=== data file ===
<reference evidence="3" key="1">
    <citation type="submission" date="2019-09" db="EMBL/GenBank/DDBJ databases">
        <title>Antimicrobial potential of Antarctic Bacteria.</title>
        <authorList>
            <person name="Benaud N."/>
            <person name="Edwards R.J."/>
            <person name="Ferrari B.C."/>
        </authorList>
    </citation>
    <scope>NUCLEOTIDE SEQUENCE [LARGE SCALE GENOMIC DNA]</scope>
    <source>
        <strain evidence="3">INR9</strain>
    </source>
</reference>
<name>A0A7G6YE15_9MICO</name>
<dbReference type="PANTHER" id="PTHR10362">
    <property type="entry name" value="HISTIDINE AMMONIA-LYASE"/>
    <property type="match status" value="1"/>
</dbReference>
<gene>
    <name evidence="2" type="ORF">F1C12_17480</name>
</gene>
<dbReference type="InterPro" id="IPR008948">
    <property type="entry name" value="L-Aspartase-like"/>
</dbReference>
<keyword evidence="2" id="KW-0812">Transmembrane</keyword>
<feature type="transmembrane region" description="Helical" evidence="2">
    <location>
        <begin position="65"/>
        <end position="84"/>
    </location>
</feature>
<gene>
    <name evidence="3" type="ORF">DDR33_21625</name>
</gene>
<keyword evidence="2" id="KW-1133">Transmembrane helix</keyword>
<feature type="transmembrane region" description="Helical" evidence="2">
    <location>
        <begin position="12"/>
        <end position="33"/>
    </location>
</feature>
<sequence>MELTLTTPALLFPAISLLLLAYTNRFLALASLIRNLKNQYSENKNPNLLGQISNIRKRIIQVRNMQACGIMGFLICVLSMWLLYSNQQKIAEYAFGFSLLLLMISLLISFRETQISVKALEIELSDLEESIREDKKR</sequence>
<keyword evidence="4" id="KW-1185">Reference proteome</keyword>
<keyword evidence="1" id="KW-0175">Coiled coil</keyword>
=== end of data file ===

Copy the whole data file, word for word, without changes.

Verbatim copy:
<reference evidence="3" key="1">
    <citation type="submission" date="2019-09" db="EMBL/GenBank/DDBJ databases">
        <title>Antimicrobial potential of Antarctic Bacteria.</title>
        <authorList>
            <person name="Benaud N."/>
            <person name="Edwards R.J."/>
            <person name="Ferrari B.C."/>
        </authorList>
    </citation>
    <scope>NUCLEOTIDE SEQUENCE [LARGE SCALE GENOMIC DNA]</scope>
    <source>
        <strain evidence="3">INR9</strain>
    </source>
</reference>
<name>A0A7G6YE15_9MICO</name>
<dbReference type="PANTHER" id="PTHR10362">
    <property type="entry name" value="HISTIDINE AMMONIA-LYASE"/>
    <property type="match status" value="1"/>
</dbReference>
<gene>
    <name evidence="2" type="ORF">F1C12_17480</name>
</gene>
<dbReference type="InterPro" id="IPR008948">
    <property type="entry name" value="L-Aspartase-like"/>
</dbReference>
<keyword evidence="2" id="KW-0812">Transmembrane</keyword>
<feature type="transmembrane region" description="Helical" evidence="2">
    <location>
        <begin position="65"/>
        <end position="84"/>
    </location>
</feature>
<gene>
    <name evidence="3" type="ORF">DDR33_21625</name>
</gene>
<keyword evidence="2" id="KW-1133">Transmembrane helix</keyword>
<feature type="transmembrane region" description="Helical" evidence="2">
    <location>
        <begin position="12"/>
        <end position="33"/>
    </location>
</feature>
<sequence>MELTLTTPALLFPAISLLLLAYTNRFLALASLIRNLKNQYSENKNPNLLGQISNIRKRIIQVRNMQACGIMGFLICVLSMWLLYSNQQKIAEYAFGFSLLLLMISLLISFRETQISVKALEIELSDLEESIREDKKR</sequence>
<keyword evidence="4" id="KW-1185">Reference proteome</keyword>
<keyword evidence="1" id="KW-0175">Coiled coil</keyword>